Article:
Teens stand for Scripture reading at recent Summer Youth Series (Chase Johnson reading)
 Homesick For Heaven 

 Homesick For Heaven 

Tuesday’s Column: Dale Mail

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Dale Pollard

There is so much debate out there as to what Heaven will actually be like. Some make the argument that we just can’t know for sure. We know that there will be no tears in Heaven, so since that is the case there will definitely be some meatloaf there. Because in a place where there is no meatloaf present, I would cry. Now with that out of the way, let’s look at three quick promises about Heaven.

First there is the promise of “relationship.” In Revelation 21:3 it says, “He will dwell among us…” Not just any relationship, an actual relationship with Jesus Christ.

The second promise is that of “Relief.” In the very next verse it says, “God shall wipe away every tear from their eyes; there shall be no more death, nor sorrow, nor crying. There shall be no more pain, for the former things have passed away.” How many of us can’t wait for that day?

Now the third promise is one that is pulled from a verse that many people do not like to read. In Revelation 21:8 we see that there is a promise of “refuge.” You see, Heaven is going to be so great because of who will not be there. After we get a glimpse of what is promised to those who love Him (James 1:12), we see what is promised to those that don’t. Yet even here we see a blessing. Heaven is going to be place that is absent of, “…the cowardly, unbelieving, abominable, murderers, sexually immoral, sorcerers, idolaters, and all liars…” Heaven is going to be a place filled with family. The faithful Church family.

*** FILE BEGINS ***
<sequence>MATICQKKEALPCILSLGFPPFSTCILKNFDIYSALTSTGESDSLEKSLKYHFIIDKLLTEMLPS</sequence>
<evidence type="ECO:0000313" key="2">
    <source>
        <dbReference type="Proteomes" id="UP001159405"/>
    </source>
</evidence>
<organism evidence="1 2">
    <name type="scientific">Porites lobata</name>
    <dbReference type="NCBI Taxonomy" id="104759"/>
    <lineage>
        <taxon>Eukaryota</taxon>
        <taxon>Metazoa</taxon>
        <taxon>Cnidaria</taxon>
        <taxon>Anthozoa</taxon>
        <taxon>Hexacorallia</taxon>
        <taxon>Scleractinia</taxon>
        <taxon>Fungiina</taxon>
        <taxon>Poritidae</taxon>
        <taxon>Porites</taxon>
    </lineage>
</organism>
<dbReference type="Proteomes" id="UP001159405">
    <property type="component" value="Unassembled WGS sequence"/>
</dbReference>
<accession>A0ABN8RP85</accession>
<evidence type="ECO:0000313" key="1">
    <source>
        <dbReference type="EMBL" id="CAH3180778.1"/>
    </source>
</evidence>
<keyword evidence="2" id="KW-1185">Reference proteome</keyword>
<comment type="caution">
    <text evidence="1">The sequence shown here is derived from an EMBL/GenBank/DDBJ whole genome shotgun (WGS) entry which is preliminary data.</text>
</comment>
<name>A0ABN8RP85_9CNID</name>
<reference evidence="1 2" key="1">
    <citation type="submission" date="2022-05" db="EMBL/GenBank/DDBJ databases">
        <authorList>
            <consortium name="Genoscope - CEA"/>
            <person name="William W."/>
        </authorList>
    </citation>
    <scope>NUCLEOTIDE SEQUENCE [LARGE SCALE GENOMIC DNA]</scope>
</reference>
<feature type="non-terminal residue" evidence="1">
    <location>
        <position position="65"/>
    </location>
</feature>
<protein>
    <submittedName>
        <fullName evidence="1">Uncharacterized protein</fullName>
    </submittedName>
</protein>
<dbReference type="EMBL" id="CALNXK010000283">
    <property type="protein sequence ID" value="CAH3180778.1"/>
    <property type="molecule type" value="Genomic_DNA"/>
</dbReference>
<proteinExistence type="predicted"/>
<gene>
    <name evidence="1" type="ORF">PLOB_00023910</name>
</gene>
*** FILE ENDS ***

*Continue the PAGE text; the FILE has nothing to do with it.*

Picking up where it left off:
I’m going to Heaven! It’s a choice. It’s a choice to live right and follow Christ no matter what. You have the ability to say it confidently and you should never have to wonder if you’re going to Heaven. It’s a promise! Take hold of that promise, because it’s the only thing that matters.

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“It Shall Stand Forever”

“It Shall Stand Forever”

Neal Pollard

Kathy and I visited the Notre Dame Cathedral in Paris, France, in February of 2006. It is an ornate, historic building. It dates to the 1100s, surviving the threats of many wars including World War I and World War II. But, it has been dilapidating for some time. Earlier today, a fire inside the spire caused it and one of its towers to collapse. Now, officials are saying that the whole frame is burning and will not survive. Whether or not they rebuild this Catholic Church building, this 900 year edifice will be gone.